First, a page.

[en] Plant population differentiation may play a role in decreasing the ability to predict whether, where, and when an introduced species will invade. However, few studies have addressed the level of genetic change an alien species may undergo during range expansion, e.g. in response to climatic variation with altitude. In the present study, we tested the hypothesis that invasive populations of Senecio inaequidens (Asteraceae) differentiated during migration from two independent introduction sites into divergent altitudinal and climatic zones. We carried out two years of common garden experiments with eight populations from a Belgian altitudinal transect and ten populations from similar French transect. Climatic analysis revealed that the Belgian transect followed a temperature and precipitation gradient. A temperature and summer drought gradient characterized the French study site. We evaluated differentiation and clinal variation in the following characters: days to germination, days to flowering, height at maturity, final plant height and aboveground biomass. Results showed that S. inaequidens populations differentiated in growth traits during invasion. First year of experiment, regressing population growth trait means against source population altitude indicated the presence of clinal variation along both transects. Second year, similar results were found along the French transect, i.e. a reduction in height at maturity, plant height and aboveground biomass with increasing altitude. Including seed mass as a covariate did not change the outcome of the analysis. The possible evolutionary causes for the differentiation observed are discussed.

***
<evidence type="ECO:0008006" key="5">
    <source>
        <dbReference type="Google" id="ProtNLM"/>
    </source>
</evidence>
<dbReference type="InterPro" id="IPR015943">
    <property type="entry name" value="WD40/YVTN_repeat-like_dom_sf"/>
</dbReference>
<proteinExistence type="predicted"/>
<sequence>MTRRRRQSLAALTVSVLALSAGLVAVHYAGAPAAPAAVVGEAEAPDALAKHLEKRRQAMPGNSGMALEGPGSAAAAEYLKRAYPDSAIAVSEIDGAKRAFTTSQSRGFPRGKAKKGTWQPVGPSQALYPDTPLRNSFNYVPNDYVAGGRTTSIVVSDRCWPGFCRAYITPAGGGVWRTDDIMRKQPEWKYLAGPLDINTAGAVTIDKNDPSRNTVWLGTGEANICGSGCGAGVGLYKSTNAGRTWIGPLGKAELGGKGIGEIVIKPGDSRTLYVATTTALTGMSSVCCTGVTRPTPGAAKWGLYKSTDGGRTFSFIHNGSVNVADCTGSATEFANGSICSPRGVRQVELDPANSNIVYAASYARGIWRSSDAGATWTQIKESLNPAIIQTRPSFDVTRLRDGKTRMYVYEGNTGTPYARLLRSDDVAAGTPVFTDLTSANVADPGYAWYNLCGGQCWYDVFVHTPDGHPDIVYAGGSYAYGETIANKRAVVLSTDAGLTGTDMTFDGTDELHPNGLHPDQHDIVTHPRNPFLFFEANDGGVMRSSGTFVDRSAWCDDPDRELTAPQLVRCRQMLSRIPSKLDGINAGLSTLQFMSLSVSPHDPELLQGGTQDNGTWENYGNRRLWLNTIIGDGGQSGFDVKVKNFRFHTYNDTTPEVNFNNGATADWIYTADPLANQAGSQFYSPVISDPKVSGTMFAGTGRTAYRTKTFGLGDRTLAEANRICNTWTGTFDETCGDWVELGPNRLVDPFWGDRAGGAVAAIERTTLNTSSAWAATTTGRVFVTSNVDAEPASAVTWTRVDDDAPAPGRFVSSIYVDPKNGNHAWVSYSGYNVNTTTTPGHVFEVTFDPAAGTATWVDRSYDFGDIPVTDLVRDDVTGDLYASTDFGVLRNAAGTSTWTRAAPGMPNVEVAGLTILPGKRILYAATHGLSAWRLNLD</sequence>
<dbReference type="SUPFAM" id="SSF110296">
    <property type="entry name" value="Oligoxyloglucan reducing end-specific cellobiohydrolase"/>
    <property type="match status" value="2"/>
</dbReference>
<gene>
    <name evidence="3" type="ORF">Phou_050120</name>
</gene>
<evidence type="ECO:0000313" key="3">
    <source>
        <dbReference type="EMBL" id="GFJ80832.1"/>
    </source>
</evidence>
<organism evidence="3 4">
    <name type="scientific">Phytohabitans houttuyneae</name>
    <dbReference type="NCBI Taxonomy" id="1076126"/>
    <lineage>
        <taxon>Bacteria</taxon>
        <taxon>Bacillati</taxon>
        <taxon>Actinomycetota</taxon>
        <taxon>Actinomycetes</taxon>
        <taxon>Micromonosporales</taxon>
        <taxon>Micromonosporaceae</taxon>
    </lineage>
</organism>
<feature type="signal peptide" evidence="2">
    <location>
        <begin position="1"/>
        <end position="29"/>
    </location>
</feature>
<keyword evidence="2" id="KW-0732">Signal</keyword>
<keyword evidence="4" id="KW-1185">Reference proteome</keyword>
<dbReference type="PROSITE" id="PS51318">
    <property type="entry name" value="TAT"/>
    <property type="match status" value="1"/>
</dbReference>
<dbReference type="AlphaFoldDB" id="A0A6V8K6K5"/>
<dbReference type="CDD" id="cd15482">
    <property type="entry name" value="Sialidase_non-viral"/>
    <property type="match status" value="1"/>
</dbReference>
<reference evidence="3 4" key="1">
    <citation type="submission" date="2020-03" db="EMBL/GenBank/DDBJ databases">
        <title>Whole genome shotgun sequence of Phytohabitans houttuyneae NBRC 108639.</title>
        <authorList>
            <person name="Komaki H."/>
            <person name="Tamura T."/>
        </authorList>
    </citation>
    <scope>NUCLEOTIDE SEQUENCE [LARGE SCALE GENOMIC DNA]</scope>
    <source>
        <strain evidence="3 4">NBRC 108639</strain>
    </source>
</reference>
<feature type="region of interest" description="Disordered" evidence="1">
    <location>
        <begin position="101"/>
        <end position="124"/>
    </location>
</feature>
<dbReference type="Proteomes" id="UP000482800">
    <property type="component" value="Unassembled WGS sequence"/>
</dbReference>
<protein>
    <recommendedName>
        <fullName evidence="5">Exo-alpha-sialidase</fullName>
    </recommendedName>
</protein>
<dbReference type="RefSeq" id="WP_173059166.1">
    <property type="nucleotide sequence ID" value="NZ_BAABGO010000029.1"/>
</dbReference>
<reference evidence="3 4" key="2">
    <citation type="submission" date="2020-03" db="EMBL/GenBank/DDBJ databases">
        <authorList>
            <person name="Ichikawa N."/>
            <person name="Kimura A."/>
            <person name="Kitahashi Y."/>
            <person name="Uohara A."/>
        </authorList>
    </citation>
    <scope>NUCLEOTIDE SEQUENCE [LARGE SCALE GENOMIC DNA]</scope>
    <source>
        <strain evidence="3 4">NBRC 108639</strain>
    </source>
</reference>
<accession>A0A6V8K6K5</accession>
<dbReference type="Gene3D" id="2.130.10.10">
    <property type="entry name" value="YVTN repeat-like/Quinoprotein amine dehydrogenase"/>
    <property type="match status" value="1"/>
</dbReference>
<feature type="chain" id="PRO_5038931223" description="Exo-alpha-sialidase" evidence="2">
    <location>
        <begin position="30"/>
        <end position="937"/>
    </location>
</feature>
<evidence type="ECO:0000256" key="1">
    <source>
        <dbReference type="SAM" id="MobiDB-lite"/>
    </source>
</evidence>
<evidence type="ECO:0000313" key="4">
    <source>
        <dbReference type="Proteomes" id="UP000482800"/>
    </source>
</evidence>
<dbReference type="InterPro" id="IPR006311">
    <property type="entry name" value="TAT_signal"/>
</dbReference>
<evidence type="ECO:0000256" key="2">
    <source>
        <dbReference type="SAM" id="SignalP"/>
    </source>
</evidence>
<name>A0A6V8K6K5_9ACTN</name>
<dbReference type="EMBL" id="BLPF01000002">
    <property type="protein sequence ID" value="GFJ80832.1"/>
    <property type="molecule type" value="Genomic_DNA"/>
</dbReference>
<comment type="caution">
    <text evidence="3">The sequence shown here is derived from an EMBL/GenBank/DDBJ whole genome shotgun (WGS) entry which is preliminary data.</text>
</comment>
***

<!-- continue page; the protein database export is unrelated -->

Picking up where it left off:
Fonds de la Recherche Scientifique (Communauté française de Belgique) - F.R.S.-FNRS